Trump has made it pretty clear that he sees no purpose for staying in that region other than to take their oil. It's a safe bet that nation building and most reconstruction is not forthcoming, yet we risk forgeting the lesson from earlier petrocolonialism in Iran, which resulted in the last Iranian revolution and loss of control of oil infrastructure - the West's only national interest in the country then, as well.

It is likely, and would be better, that our actions to stomp out terrorism will staunch the flow of oil rather than accelerate it. War or no war, our economy is toast. More cheap oil only delays the inevitable crash and worsens our long term prospects as a species. The Trump effect will keep us going long enough to further dissolve tensions in the Middle East and accelerate the end of the oil age. By the late 2020's the world and U.S. economies will be vastly reconfigured, downshifted to the point that whatever idiot runs the country, some life can go on.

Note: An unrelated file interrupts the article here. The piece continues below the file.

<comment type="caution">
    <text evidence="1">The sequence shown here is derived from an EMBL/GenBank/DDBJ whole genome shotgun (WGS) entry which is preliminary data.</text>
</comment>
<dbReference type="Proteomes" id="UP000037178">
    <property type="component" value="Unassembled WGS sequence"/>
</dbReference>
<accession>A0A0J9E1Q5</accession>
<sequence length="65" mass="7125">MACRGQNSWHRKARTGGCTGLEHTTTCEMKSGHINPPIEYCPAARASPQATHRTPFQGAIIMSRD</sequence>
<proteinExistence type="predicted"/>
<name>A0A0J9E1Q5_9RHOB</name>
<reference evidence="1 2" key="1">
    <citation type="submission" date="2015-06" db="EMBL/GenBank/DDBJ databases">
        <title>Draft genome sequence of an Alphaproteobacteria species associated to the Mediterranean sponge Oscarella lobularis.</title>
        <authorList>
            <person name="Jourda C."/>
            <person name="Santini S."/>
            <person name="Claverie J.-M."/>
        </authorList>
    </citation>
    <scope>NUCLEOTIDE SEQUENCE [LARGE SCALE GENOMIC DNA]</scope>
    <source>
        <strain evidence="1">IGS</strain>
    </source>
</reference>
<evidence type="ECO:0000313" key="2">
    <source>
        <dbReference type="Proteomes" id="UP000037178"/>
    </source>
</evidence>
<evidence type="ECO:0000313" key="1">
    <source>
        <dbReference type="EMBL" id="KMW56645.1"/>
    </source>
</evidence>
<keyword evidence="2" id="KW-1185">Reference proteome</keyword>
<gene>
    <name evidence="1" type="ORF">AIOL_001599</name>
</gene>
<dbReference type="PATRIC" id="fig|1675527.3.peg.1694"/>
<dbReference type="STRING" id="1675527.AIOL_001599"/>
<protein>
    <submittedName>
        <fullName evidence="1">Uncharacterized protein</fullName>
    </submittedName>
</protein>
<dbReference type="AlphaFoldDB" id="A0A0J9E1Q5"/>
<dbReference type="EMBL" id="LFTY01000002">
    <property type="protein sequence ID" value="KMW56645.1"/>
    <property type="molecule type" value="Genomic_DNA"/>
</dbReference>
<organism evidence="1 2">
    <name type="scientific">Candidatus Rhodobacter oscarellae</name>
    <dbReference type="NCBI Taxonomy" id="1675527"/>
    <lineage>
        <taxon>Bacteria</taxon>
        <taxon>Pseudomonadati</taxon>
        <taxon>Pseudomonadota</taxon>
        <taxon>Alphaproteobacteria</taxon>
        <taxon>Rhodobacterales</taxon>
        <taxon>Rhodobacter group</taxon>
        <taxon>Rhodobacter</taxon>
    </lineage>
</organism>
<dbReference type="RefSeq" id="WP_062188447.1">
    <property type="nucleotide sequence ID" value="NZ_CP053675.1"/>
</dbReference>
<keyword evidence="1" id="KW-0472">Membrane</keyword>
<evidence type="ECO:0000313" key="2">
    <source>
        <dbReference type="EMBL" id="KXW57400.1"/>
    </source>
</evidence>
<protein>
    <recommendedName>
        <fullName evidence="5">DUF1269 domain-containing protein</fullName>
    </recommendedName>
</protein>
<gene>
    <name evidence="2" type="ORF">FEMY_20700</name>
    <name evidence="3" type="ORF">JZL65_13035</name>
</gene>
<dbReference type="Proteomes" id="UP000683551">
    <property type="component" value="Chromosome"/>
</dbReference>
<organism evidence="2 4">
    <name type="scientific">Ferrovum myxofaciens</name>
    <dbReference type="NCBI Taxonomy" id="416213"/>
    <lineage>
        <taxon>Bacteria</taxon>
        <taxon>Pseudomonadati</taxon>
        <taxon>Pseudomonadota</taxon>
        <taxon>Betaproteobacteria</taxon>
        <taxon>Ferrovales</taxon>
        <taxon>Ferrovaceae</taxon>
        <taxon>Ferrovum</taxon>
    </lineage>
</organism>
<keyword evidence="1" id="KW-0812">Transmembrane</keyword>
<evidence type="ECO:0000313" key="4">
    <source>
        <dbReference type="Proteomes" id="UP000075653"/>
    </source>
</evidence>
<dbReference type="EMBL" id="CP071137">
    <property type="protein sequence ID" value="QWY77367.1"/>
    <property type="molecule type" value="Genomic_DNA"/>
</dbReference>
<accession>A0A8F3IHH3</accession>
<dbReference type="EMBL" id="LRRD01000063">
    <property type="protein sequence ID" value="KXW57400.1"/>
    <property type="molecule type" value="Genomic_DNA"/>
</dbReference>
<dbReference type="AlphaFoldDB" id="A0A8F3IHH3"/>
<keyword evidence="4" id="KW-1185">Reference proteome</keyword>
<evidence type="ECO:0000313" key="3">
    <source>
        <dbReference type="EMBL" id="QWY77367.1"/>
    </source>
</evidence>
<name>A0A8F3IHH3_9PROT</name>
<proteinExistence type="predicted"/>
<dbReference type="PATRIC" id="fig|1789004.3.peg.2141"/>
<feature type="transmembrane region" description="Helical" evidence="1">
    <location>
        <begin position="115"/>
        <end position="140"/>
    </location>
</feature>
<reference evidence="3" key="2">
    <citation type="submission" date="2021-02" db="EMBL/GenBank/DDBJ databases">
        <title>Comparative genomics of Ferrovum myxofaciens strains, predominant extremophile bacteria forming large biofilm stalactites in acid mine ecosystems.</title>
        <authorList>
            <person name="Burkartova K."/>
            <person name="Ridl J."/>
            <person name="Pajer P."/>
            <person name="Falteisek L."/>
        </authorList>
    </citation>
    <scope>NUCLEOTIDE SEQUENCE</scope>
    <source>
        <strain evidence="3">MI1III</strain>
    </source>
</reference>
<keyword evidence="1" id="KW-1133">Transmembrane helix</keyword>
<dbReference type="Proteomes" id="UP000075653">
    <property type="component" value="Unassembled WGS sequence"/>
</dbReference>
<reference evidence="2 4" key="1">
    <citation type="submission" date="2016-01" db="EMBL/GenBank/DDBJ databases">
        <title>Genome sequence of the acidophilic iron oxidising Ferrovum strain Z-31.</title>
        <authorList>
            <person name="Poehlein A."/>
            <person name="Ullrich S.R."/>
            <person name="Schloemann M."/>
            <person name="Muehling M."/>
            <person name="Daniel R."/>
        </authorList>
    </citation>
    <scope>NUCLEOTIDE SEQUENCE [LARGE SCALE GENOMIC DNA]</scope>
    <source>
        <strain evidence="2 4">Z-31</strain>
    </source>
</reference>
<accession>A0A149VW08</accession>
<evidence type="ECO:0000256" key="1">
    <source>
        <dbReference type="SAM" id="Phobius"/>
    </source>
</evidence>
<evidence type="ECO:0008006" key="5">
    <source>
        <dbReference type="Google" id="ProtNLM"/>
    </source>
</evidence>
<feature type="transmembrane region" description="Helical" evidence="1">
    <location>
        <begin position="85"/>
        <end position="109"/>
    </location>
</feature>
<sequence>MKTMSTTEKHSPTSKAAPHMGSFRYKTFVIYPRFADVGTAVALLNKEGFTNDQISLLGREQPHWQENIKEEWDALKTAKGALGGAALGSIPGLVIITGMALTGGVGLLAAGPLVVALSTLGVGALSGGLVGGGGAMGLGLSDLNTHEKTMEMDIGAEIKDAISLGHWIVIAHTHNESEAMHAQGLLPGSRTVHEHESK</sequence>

Sunday, November 27, 2016

A Possible End to The 4th Turning

Lately, Al Qaeda and it's more evil offspring, ISIS, have been the center of attention in the erstwhile named Global War on Terror. In terms of state-sponsored terrorism, however, no organization exceeds the Iranian Quds force record for defiance of the U.S. in the Middle East. All three networks must be defeated to extricate us from our current fourth turning. Expect a lot more U.S. military activity in the region under our next Commander-in-Chief.

According to an op-ed in the the New York Times